How the far-right Alternative for Deutschland became Germany's third-biggest party

How the far-right Alternative for Deutschland became Germany's third-biggest party
By Euronews
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The story of the party that made historic gains in Germany's 2017 election


One party is getting all the attention in Germany’s parliamentary elections: the AfD, Alternative for Germany.

They secured around 13.5 percent of the vote – making them the third-biggest party in the Bundestag.

Founded in 2013 as a eurosceptic party to the right of Angela Merkel’s Christian Democrats (CDU), the AfD won regional and European parliamentary seats before lurching even further to the right.

Not afraid of criticism

Despite the acceptable face presented by leader Alice Weidel, the party is no stranger to criticism. Its other leader, Alexander Gauland, once expressed pride in what he saw as the achievements of the Nazis during the second World War.

Back in January, Björn Höcke, head of the AfD in Thuringia, railed against Germany’s decade-long tradition of acknowledging the crimes of the National Socialist era, describing the Holocaust memorial in Berlin as a “monument of shame in the heart of the capital”.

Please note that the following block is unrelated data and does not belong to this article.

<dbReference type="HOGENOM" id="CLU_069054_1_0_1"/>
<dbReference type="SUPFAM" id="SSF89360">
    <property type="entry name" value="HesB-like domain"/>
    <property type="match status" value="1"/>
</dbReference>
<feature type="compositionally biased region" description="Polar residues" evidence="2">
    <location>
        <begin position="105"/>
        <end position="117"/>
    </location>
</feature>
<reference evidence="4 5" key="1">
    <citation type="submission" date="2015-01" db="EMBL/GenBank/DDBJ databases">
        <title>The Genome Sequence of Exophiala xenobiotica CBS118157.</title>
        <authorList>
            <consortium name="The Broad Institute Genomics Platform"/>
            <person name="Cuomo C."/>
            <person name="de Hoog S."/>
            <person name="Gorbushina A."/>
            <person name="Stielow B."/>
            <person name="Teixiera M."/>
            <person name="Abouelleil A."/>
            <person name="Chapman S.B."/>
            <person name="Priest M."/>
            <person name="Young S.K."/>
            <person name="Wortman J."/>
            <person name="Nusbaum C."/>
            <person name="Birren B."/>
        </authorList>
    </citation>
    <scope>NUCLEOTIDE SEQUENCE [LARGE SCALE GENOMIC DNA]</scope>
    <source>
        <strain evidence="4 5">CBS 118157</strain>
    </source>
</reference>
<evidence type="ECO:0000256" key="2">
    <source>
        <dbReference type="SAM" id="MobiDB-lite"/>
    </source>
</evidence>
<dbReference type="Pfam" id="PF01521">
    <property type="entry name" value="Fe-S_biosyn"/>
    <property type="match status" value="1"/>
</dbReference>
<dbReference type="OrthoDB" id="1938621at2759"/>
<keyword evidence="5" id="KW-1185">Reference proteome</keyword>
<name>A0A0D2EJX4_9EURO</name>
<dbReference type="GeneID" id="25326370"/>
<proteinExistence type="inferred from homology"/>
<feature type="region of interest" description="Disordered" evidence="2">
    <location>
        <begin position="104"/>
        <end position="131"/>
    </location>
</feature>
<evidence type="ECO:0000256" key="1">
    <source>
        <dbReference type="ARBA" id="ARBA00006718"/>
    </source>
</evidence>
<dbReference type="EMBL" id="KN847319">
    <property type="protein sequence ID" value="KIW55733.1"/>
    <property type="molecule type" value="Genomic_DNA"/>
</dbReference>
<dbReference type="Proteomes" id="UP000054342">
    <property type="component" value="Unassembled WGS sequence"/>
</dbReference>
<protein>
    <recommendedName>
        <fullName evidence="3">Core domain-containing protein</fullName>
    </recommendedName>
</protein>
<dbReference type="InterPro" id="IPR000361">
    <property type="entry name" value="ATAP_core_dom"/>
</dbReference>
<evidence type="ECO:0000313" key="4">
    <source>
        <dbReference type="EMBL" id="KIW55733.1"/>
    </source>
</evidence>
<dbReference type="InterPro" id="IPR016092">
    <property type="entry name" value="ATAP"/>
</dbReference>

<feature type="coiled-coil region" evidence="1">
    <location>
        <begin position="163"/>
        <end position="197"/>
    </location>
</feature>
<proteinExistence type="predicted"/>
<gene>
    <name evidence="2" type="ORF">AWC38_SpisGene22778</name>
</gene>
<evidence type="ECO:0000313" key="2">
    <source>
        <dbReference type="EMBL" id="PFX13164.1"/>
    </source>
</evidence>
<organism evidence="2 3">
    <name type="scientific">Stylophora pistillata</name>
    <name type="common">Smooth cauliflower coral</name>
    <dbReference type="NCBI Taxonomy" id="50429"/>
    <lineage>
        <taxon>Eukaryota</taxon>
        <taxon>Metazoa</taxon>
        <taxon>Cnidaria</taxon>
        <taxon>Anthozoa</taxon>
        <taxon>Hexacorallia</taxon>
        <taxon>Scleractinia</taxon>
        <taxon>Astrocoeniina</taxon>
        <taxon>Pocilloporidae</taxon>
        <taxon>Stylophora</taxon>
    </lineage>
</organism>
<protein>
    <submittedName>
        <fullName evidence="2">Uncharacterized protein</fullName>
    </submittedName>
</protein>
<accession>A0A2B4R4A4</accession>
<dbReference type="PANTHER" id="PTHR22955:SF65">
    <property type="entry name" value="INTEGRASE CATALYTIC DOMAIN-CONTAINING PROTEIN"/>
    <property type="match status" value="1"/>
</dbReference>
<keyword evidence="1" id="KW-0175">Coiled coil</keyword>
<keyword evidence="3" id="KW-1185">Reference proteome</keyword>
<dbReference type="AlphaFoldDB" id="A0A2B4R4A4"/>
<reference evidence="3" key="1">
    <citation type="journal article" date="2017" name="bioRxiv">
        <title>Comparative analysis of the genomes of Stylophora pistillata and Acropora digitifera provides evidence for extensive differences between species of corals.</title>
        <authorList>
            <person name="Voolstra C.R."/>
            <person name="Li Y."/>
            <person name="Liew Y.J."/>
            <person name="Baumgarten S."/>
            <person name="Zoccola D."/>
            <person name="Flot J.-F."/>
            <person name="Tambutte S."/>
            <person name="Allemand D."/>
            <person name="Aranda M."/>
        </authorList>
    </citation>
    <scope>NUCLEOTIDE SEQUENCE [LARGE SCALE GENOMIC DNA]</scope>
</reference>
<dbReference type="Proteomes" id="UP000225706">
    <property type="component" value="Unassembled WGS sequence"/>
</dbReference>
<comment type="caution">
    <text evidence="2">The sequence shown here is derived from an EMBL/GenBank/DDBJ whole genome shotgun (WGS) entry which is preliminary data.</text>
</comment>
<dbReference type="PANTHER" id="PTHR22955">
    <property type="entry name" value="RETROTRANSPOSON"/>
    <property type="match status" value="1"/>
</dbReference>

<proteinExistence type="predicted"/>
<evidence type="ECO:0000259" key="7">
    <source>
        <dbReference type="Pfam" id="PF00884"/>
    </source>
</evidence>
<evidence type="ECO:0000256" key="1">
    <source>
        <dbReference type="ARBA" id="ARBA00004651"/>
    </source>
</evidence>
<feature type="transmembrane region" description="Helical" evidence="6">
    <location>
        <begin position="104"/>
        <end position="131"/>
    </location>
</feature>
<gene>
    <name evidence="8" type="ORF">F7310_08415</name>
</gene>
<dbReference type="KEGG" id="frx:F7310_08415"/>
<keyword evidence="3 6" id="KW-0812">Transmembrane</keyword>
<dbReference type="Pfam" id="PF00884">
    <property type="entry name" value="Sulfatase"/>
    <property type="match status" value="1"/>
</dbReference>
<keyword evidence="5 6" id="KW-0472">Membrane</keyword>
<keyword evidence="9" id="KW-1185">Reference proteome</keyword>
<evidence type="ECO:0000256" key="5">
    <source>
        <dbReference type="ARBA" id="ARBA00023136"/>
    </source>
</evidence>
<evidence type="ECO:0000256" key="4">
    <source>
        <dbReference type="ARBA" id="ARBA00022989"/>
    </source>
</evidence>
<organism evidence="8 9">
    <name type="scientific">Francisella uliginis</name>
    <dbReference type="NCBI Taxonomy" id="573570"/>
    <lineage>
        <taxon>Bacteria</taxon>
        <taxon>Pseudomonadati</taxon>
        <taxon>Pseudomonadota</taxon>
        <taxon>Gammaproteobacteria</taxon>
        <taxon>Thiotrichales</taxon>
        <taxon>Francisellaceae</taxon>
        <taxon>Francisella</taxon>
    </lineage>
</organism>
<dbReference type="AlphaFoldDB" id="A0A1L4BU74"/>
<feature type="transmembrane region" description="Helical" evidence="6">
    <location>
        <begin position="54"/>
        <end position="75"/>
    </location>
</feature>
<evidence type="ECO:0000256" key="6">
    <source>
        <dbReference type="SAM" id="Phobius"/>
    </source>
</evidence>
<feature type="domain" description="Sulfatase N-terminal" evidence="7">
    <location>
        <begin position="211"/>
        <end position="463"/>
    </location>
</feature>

With an election slogan of ‘Burkas: we’d prefer bikinis’, the party is demanding the immediate closure of borders, to stop what it sees as uncontrolled mass immigration.

Since the start of the refugee crisis in 2015, the party has become increasingly islamophobic. While most parties welcomed the intake of refugees, the AfD opposed it, attracting voters in the process.

According to Timo Lochocki, an expert of European politics, “the refugee problem isn’t an issue for German parties anymore, but it is for German voters. The electorate is looking for a party that deals with the issue and takes conservative concerns seriously. And there are only two parties that do that: the CSU, but it’s only in Bavaria, and the AfD, in the whole of Germany.”

General disillusionment

But the party’s success can’t be explained by the refugee crisis alone. According to some social research institutions, people’s dissatisfaction with their own personal situations also plays an important role. Many feel that politicians don’t care about them anymore, and support for the AfD continues to grow, regardless of what is happening in society, the economy and the jobs market.

Its voters fall into two categories, according to researchers: on the one hand, a mostly male lower-middle-class on a below average income; and on the other, well-educated high earners.

These very different groups are united in fear, a fear that established parties have neglected to address.

And it’s this fear that may well make the AfD the third strongest party in the German parliament after the elections.

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